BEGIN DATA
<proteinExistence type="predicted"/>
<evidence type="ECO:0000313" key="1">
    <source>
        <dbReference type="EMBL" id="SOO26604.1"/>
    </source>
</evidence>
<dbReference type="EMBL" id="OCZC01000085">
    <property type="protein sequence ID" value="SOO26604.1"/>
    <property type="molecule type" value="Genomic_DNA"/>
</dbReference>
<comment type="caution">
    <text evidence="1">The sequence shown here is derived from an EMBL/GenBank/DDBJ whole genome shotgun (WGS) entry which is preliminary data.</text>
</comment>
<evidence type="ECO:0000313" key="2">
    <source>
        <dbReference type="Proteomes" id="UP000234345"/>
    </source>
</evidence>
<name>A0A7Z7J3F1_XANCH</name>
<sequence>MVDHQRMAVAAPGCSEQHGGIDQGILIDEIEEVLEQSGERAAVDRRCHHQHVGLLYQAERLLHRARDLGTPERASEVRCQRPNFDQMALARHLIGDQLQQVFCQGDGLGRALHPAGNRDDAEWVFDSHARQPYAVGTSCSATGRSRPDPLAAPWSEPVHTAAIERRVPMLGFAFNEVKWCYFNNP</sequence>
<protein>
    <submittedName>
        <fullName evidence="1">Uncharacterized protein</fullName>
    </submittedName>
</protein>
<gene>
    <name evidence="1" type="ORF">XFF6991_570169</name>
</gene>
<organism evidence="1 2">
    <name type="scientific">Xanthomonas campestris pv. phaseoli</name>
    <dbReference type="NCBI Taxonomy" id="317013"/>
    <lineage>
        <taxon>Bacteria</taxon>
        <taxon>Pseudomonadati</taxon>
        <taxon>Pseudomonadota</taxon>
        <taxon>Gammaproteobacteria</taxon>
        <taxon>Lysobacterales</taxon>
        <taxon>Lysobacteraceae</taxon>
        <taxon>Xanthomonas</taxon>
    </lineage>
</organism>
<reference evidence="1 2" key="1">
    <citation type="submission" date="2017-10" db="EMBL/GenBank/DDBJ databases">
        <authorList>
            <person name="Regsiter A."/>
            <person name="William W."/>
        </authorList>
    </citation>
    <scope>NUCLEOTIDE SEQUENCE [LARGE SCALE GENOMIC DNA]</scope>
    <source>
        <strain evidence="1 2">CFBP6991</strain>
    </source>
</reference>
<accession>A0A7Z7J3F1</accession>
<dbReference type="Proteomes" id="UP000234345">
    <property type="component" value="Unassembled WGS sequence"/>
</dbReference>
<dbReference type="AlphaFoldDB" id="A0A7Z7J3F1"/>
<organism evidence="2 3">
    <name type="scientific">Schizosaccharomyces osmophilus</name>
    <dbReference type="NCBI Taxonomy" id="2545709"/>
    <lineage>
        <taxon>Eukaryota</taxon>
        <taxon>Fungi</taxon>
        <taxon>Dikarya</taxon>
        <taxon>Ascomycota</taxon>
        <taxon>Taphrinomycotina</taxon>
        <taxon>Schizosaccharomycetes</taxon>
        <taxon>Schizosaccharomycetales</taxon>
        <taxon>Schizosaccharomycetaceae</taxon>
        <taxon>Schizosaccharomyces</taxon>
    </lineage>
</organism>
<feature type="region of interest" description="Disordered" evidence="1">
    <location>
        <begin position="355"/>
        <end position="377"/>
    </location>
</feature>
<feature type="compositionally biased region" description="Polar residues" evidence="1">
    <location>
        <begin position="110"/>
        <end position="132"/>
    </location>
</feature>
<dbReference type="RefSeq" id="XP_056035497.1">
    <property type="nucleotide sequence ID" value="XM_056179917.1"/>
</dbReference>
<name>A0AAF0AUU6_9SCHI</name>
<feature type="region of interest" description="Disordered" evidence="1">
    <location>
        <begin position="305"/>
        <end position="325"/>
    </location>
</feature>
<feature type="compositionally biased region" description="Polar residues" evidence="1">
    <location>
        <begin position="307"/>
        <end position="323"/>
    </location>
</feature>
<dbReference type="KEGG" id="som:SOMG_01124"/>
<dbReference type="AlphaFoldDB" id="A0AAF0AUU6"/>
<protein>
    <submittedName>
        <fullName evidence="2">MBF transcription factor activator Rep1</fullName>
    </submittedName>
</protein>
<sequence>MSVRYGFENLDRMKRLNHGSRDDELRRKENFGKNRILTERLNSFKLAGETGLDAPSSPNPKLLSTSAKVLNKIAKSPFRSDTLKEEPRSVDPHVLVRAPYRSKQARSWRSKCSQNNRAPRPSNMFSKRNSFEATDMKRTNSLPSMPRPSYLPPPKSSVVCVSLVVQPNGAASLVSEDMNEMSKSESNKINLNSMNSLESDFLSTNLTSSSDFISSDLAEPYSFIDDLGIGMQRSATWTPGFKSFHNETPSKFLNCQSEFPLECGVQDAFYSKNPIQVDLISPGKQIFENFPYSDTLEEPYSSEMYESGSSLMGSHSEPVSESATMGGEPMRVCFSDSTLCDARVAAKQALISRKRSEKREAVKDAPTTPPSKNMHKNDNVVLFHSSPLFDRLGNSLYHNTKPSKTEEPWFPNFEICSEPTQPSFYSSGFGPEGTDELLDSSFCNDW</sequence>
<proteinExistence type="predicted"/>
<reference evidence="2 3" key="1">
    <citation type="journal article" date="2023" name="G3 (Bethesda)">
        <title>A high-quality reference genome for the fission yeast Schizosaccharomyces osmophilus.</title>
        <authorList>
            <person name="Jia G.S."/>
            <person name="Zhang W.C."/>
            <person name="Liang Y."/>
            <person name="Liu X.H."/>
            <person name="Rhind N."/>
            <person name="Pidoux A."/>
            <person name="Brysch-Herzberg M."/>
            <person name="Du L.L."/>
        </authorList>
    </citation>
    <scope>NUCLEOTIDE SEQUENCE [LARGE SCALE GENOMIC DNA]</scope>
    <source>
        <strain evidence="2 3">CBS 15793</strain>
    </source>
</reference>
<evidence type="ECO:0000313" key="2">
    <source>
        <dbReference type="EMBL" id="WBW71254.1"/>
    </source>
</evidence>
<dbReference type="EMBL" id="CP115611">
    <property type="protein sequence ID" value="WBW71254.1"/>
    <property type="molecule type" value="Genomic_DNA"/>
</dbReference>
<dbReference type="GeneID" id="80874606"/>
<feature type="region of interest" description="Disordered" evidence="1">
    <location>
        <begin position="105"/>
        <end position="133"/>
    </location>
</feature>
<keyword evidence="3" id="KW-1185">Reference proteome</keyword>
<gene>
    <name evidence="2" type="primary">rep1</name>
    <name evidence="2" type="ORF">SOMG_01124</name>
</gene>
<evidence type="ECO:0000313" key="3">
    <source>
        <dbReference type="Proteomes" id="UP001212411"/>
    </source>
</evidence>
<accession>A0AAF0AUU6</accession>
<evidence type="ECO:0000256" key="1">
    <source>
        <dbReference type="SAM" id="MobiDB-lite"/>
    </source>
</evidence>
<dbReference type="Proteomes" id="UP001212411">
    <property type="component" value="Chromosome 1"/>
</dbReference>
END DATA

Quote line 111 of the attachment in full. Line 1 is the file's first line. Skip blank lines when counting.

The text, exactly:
<reference evidence="2 3" key="1">